Feast Day: April 11th
I always love a chance to let the saints tell the stories of the saints! I get to do that this week because St. Thérèse of Lisieux, while the Novice Master in the Carmel of Lisieux, wrote a play for the novices to perform on the Golden Jubilee of another Sister, Sr. Stanislaus, on February 8th, 1897. They were close friends because Sr. Thérèse had assisted Sr. Stanislaus in the sacristy for two years a few years prior. Now, as she reflected on the life of St. Stanislaus, the Little Flower felt in her soul a premonition like the young Polish Jesuit had felt prior to her: that she would die young but could give greater love to the world from above than while here:
Saint Stanislaus Kostka
- The Blessed Virgin and the Child Jesus
- Saint Stanislaus Kostka
- Saint Francis Borgia
- Brother Stephen Augusti, a young novice.
Scene 4, The scene takes place at Rome, in the room of Saint Francis Borgia. Moments before, that Superior of the Jesuit order, upon returning to his quarters, was surprised to find there the haggard young man, Stanislaus, who had just finished his 450-mile trek to Rome from Poland and had been left there by Brother Augusti. Francis continues his questioning of the pious aspiring-Jesuit:
FRANCIS: It’s pointless to speak about your success. Tell me, rather, what your reason is for asking to join the Society of Jesus.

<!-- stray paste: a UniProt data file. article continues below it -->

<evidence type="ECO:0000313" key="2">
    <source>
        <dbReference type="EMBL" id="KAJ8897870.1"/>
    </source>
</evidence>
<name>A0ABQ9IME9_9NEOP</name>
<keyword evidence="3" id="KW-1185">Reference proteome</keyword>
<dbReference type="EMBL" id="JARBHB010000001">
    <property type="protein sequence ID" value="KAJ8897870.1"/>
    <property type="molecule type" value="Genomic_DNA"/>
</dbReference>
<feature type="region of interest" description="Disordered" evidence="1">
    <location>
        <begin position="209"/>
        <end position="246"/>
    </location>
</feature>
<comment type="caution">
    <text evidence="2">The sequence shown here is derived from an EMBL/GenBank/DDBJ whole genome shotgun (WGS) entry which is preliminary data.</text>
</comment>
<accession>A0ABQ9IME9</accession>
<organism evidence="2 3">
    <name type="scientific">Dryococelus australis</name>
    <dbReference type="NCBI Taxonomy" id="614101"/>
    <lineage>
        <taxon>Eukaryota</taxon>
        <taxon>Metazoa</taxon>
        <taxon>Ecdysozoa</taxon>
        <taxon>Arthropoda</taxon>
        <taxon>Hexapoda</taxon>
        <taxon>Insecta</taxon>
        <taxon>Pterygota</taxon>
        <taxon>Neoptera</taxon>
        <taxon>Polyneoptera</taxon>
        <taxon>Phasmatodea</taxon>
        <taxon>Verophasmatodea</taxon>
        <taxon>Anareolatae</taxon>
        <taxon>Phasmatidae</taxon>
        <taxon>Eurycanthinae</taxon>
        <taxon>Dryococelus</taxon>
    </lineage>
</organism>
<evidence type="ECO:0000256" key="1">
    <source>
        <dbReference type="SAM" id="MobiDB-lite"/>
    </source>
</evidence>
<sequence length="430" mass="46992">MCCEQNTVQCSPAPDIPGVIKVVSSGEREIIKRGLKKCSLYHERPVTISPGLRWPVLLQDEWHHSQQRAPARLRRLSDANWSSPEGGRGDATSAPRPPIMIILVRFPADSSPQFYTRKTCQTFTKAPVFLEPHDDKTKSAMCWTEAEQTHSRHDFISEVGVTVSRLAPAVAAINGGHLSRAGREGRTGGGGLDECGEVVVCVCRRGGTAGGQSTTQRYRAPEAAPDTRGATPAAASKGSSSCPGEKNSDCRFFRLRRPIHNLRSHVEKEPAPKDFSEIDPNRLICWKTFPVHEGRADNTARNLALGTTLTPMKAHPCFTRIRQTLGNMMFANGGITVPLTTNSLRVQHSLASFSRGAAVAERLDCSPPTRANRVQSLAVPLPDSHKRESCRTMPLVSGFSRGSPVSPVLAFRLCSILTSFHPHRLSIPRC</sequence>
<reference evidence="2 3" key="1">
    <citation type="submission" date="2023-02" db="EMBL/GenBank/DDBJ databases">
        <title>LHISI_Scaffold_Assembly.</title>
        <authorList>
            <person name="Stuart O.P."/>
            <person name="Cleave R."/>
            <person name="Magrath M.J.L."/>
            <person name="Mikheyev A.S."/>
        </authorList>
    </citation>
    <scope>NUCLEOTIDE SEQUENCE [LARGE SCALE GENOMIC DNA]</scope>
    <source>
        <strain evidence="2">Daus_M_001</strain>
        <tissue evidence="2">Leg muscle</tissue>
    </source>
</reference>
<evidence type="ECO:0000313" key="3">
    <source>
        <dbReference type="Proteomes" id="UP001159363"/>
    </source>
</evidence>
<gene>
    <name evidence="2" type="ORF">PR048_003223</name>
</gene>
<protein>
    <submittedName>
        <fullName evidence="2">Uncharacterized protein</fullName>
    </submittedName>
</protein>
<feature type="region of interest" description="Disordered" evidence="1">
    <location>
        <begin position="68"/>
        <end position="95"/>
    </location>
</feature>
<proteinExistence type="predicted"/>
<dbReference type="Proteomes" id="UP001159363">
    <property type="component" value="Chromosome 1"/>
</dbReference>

STANISLAUS: My Reverend Father, it is because I want to become a saint.
FRANCIS: Don’t you know, my child, that one can become a saint anywhere; it’s not the habit or the title of the Jesuits that works this marvel.
STANISLAUS: How then is it, my Father, that all Jesuits are saints?
FRANCIS: All are not saints, and the proof is that I, their General, am a mere sinner.
STANISLAUS: How can you say such a thing without lying, my Reverend Father? The whole world says you are a saint who performs miracles.
FRANCIS: The world is mistaken, my child, no need to make much of its judgment. If ever that liar comes murmuring such flatteries in your ears, humble yourself and consider what you are in God’s eyes.
STANISLAUS: O my Father! even if I could work miracles, it doesn’t seem to me that I’d be able to be proud; the memory of my earlier life would not be erased from my memory. Ah! I am a miserable person, unworthy of the graces of the Good God!… (He weeps.)
FRANCIS: The Lord pardons even the greatest faults, but I wouldn’t believe you guilty of crimes. To unburden yourself of your sins, if you’re willing to confess them to me, Brother Augusti will leave the room.
STANISLAUS (stopping Brother Augusti): No, my brother, stay; since I’m going to be living with you, I want you to know the reasons for my repentance, so you will treat me as I deserve. (He kneels before Saint Francis.) My Father, in His mercy, the Good God has deigned to call me to Him, from the dawn of my life; but, rather than telling my [spiritual] director of this calling, I resisted the grace that summoned me for eighteen months. (He lays his head on Saint Francis’ knees and weeps bitterly.)
FRANCIS (very moved): My poor child, console yourself; your fault is atoned for by the sincere repentance you have shown. The memory of this failing in faith, far from nagging at your soul, will keep it humble, and you know it: there is no sacrifice more pleasing to God than that of a contrite and humbled heart.